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Let refugee doctors fight COVID-19: European Council, UN

Let refugee doctors fight COVID-19: European Council, UN

FILE PHOTO: United Nations High Commissioner for Refugees Filippo Grandi speaks during a news conference after the First Global Refugee Forum in Geneva. (Reuters/Denis Balibouse)

GENEVA: Countries in Europe and elsewhere should allow refugee health professionals to participate in the response to the novel coronavirus pandemic, the European Council and the United Nations said on Tuesday (Apr 14).

"Refugees with proven professional competencies are ready to step in and contribute if allowed to, under the supervision of certified health professionals," UN refugee chief Filippo Grandi said in a statement.

"In this way, they can show their solidarity, and give back to the communities sheltering them," he said.

Many countries' health systems are under massive pressure as the worldwide death toll in the COVID-19 pandemic has surged past 120,000 out of nearly two million people infected, according to a tally compiled by AFP from official sources.

READ: Spain, Austria ease curbs but WHO warns COVID-19 outbreak 'certainly' has not peaked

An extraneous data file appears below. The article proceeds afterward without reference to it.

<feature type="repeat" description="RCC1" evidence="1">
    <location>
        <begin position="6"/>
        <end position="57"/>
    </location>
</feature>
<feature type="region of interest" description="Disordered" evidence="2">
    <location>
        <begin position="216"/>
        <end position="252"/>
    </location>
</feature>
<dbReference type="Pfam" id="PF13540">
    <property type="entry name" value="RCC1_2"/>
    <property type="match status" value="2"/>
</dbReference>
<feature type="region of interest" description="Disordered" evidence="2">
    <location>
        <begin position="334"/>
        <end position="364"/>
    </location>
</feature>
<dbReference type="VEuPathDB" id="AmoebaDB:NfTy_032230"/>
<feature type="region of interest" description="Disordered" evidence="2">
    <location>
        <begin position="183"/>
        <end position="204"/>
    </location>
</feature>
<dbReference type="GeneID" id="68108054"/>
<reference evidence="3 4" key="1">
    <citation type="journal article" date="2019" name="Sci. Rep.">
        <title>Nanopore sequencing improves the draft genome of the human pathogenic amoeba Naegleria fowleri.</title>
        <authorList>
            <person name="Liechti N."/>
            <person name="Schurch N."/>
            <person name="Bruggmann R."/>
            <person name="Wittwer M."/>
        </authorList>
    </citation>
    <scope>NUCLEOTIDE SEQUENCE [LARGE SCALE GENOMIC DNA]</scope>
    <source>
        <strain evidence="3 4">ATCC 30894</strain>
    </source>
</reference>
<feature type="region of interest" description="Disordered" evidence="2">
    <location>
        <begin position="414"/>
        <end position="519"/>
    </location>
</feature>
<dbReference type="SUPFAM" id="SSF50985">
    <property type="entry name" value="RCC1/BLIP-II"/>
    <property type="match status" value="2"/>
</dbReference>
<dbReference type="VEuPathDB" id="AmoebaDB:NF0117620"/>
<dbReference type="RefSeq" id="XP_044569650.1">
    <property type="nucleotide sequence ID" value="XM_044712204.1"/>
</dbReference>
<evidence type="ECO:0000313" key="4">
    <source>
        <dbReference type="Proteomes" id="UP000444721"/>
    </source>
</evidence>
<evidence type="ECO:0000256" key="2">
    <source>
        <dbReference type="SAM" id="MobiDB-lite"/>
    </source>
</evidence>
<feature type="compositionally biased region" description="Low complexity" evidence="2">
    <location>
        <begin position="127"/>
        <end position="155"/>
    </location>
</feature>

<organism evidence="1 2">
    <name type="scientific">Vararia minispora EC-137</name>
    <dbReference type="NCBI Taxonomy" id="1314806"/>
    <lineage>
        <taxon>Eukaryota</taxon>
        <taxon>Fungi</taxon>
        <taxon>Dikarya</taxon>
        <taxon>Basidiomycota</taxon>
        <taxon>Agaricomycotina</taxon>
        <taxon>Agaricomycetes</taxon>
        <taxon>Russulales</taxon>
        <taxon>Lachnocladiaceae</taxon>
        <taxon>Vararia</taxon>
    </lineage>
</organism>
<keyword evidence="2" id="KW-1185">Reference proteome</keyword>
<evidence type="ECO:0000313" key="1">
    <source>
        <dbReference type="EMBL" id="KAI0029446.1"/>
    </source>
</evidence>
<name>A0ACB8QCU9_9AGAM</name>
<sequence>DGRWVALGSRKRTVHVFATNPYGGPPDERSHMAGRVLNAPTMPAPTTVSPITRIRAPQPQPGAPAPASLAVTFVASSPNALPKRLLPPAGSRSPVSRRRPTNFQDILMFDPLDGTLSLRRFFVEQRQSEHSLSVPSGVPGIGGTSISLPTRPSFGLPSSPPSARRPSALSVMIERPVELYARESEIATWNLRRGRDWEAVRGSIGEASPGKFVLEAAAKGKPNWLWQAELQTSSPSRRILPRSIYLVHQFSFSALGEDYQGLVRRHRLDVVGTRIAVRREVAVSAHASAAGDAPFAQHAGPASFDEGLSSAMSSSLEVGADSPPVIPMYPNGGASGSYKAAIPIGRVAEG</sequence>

Grandi said that several European countries had appealed for refugee doctors and nurses to join in their national response to the crisis, stressing that "we fully support such initiatives and hope they can be further expanded across the continent and beyond."

However, though more health professionals are sorely needed in many countries to fight the virus, it can be a difficult and lengthy process for medical workers trained in other countries to receive the necessary approvals in a tightly-regulated sector.

But European Council Secretary General Marija Pejcinovic Buric stressed that countries could use a system created in 2017 to help states assess refugees' qualifications and facilitate their integration to speed up the process.

READ: Reasons for hope: The drugs, tests and tactics that may conquer COVID-19

"Refugees, their host societies and their home countries all benefit from the European Qualifications Passport for Refugees," she said.

"The qualifications that refugees already have, but cannot fully document, can be used and can be built on."

The system can help establish a qualified pool of pre-assessed refugee health practitioners, the statement said, adding that this in turn could help national health authorities to determine how best to deploy them if needed.

The UNHCR meanwhile said it was working with partners to find innovative ways to reach out to refugee communities and to identify health workers who might be willing to pitch in, and to facilitate their access to any necessary online tests.

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Source: AFP/lk


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